Receptors for growth hormone and prolactin. Regulation and activation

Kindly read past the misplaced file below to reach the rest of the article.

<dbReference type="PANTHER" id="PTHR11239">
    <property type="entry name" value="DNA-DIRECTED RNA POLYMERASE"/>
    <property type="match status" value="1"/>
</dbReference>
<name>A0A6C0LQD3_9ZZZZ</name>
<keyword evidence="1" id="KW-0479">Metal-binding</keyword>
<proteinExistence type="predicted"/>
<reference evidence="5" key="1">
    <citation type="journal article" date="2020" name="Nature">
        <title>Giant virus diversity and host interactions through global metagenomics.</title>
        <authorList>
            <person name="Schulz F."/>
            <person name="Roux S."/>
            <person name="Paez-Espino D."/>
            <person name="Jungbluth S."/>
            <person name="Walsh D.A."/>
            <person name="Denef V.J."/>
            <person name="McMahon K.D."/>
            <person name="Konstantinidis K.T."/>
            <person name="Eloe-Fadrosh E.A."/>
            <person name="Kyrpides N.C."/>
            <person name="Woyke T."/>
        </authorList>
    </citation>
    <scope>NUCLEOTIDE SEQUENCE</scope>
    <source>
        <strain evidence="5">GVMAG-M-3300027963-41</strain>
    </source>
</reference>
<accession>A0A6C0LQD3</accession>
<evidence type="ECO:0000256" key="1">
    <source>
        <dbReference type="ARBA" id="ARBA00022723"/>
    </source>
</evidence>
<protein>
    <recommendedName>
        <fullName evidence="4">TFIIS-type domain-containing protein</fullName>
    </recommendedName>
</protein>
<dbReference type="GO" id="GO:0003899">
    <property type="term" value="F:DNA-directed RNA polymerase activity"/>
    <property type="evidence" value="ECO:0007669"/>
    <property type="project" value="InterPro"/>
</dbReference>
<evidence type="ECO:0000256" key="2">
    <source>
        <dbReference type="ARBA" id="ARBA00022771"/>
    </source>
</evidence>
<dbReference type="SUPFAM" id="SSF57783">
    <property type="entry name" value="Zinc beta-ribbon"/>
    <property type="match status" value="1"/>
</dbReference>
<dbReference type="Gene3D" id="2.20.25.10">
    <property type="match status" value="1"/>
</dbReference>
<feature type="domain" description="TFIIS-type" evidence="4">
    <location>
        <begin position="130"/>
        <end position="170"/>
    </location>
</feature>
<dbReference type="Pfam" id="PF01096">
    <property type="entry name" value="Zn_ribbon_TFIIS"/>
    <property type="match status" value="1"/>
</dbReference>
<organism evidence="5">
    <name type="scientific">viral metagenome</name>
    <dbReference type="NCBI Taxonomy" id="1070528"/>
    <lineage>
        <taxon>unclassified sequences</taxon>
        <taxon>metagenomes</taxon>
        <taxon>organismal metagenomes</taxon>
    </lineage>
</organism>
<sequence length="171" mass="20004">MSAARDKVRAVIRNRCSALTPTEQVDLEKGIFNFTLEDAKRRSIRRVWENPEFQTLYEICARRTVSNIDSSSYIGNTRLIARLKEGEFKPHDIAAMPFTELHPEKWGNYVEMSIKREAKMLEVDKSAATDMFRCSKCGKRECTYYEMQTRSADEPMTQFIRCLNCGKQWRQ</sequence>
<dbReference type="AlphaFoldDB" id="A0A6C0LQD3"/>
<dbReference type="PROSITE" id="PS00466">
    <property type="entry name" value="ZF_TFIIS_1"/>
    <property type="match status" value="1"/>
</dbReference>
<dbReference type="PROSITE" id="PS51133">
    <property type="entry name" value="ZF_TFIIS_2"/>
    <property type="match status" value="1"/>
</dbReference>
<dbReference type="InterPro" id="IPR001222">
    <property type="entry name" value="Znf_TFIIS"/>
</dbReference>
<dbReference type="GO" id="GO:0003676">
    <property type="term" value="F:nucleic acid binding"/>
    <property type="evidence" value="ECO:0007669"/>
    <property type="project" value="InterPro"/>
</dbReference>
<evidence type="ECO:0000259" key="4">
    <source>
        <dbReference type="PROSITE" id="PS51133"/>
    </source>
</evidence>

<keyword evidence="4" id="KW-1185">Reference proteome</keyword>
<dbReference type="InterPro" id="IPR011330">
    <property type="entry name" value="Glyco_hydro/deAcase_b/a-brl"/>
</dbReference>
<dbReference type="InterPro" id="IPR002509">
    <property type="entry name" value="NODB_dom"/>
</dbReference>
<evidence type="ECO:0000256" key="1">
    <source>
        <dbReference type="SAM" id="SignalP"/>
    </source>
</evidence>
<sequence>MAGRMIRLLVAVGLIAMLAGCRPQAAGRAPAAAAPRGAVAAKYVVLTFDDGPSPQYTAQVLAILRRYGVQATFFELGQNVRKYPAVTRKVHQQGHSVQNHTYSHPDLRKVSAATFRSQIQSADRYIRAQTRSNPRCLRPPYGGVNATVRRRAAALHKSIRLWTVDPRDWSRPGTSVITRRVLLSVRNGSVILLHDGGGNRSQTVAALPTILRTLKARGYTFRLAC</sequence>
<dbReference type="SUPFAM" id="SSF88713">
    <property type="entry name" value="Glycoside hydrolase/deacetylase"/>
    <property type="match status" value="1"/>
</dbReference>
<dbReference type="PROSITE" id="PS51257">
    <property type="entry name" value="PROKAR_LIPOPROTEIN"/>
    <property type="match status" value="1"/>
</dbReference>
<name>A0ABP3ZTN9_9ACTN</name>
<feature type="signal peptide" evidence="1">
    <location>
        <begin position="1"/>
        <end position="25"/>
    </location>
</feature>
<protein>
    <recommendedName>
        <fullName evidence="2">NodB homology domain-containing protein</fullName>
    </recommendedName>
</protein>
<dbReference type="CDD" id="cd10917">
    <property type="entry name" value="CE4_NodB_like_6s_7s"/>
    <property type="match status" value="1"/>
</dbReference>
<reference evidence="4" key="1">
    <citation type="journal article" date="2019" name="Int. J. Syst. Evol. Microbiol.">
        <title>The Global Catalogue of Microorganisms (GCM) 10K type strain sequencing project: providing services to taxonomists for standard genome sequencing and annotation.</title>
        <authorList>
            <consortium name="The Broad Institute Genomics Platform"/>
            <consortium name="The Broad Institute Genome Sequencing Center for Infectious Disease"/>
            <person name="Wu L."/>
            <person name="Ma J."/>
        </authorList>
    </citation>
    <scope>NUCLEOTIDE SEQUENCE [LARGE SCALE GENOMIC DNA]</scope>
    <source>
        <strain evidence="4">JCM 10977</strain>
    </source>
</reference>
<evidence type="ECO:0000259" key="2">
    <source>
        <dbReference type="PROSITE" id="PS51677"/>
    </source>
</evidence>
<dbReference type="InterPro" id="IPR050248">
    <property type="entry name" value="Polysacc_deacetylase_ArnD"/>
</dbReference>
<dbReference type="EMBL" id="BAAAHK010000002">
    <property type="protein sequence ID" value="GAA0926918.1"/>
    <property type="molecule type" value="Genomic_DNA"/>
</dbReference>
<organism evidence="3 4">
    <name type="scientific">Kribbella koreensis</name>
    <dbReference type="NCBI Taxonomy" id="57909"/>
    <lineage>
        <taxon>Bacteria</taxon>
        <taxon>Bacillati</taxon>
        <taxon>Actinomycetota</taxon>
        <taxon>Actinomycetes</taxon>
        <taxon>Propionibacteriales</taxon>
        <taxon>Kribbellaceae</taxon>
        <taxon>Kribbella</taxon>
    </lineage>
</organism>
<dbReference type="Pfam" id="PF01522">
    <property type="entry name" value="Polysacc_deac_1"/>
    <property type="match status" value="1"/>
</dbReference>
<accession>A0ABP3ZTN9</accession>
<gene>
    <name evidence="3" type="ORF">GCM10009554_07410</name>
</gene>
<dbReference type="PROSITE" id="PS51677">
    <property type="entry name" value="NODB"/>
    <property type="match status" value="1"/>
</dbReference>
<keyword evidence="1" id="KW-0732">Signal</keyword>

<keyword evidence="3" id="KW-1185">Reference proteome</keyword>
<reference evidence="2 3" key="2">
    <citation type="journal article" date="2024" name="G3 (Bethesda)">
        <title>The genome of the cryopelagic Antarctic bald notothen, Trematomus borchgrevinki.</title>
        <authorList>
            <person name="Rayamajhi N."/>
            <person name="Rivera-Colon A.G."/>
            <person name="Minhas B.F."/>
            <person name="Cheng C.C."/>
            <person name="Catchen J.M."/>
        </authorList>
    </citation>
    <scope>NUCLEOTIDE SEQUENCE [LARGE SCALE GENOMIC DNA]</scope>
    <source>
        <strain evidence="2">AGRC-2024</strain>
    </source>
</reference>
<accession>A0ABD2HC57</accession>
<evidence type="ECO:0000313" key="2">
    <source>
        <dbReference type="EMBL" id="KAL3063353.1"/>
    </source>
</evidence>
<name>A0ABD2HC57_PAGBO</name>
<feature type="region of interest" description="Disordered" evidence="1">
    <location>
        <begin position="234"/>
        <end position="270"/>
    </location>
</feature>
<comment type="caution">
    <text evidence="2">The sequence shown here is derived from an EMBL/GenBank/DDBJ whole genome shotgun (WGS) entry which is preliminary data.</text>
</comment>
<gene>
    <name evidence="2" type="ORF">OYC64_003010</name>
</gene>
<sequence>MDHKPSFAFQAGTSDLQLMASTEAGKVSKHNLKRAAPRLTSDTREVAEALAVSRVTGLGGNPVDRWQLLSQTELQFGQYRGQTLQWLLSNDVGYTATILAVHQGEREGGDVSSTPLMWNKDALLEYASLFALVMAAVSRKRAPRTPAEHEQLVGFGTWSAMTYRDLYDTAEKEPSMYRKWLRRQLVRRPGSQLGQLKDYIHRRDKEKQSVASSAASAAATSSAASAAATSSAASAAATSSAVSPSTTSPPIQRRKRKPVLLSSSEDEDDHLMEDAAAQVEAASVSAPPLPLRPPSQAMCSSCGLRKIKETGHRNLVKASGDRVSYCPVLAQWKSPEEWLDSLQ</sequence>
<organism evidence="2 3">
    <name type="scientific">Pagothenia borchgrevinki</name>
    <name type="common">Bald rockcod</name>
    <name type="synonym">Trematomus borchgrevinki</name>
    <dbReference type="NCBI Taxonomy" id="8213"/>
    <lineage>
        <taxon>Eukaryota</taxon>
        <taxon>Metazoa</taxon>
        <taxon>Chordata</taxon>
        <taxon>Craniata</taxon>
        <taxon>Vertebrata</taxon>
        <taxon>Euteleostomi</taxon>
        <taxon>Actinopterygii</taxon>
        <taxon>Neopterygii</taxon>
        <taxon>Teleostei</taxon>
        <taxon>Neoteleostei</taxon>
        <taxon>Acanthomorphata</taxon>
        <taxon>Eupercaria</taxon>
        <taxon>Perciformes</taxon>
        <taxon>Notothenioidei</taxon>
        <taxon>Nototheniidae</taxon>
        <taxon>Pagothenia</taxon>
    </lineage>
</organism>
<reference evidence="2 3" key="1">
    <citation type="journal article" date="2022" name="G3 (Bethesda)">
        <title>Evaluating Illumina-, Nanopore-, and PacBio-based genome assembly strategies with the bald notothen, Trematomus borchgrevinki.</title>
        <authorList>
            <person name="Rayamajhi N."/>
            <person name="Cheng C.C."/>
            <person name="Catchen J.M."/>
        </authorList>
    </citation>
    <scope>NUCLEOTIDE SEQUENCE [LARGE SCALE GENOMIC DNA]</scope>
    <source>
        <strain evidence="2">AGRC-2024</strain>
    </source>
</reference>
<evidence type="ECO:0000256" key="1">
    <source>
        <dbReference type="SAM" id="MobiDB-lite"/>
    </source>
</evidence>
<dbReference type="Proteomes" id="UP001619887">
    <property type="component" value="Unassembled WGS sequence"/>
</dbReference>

Abstract: Cytokine receptor activation is dependent on ligand-induced receptor dimerization or oligomerization and subsequent activation of several intracellular proteins. Activation of Janus kinases (Jaks) is probably the first intracellular event that occurs after receptor dimerization. Signaling through both the growth hormone receptor (GHR) and the prolactin receptor (PrlR) is believed to be dependent on activation of Jak2; however, in vitro studies indicate that other Jak proteins can be phosphorylated in response to GH and Prl. The amount of biologically active hormone in the circulation, the number of functional receptors in the target tissue and factors involved in intracellular signaling determine the response to a particular cytokine. The general aim of this thesis was to study mechanisms that might influence the effects of GH and Prl in target tissues, and to produce a reagent for use in a cell-free assay to analyze biologically active GH.The presence of all known Jak proteins was demonstrated in human liver, rat liver and rat adipose tissue. Co-precipitation studies showed that Jak1, Jak2 and Tyk2 were associated with the GHR in human liver, whereas Jak1 and Jak2 interacted with the GHR in rat liver and rat adipose tissue. Furthermore, the relative amount of GHR-associated Jak1 and Jak2 differed markedly between rat liver and rat adipose tissue. These results indicate that Jak proteins other than Jak2 might influence GH signaling, in a tissue- and species-specific manner.Conditions involving an increased catabolic rate are believed to be associated with acquired GH insensitivity. The effects of surgically induced catabolism on GH sensitivity were investigated in patients undergoing elective abdominal surgery. In adipose tissue and skeletal muscle, changes in GHR expression correlated with changes in insulin-like growth factor I (IGF-I) expression before surgery compared with 3 days after surgery. IGF-I gene expression did not change in response to surgery in skeletal muscle. In contrast, IGF-I mRNA levels increased in adipose tissue, suggesting tissue differences in GH sensitivity. The 5'-untranslated regions (UTRs) in GHR transcripts differed between skeletal muscle and adipose tissue, suggesting that alternative promoter regions may be activated in these tissues during catabolism. Although PrlRs have not been identified in adipose tissue, there are indications that Prl may exert important metabolic actions on this tissue. We have detected expression of the long (L-PrlR) form and two short forms (S2-PrlR and S3-PrlR) of the PrlR in mouse adipose tissue. L-PrlR expression was higher in adipose tissue from lactating mice compared with male, virgin and pregnant mice. Furthermore, L-PrlR mRNA expression was increased in adipose tissue in Prl-transgenic mice. Concentrations of cytokines are usually determined by antibody-based assays that do not distinguish between biologically active and inactive isoforms. Bioassays are laborious and not suitable for analyses of multiple samples. As a first step in the development of an assay for measurement of bioactive GH, we have constructed a soluble hybrid receptor consisting of the extracellular domain of the GHR and the intracellular domain of the receptor for epidermal growth factor, containing an intrinsic tyrosine kinase domain. The hybrid receptor had GH-binding capacity as well as GH-induced tyrosine kinase activity. This provides a novel tool in the development of assays for bioactive GH, and the same concept may also be used for measurement of other cytokines.

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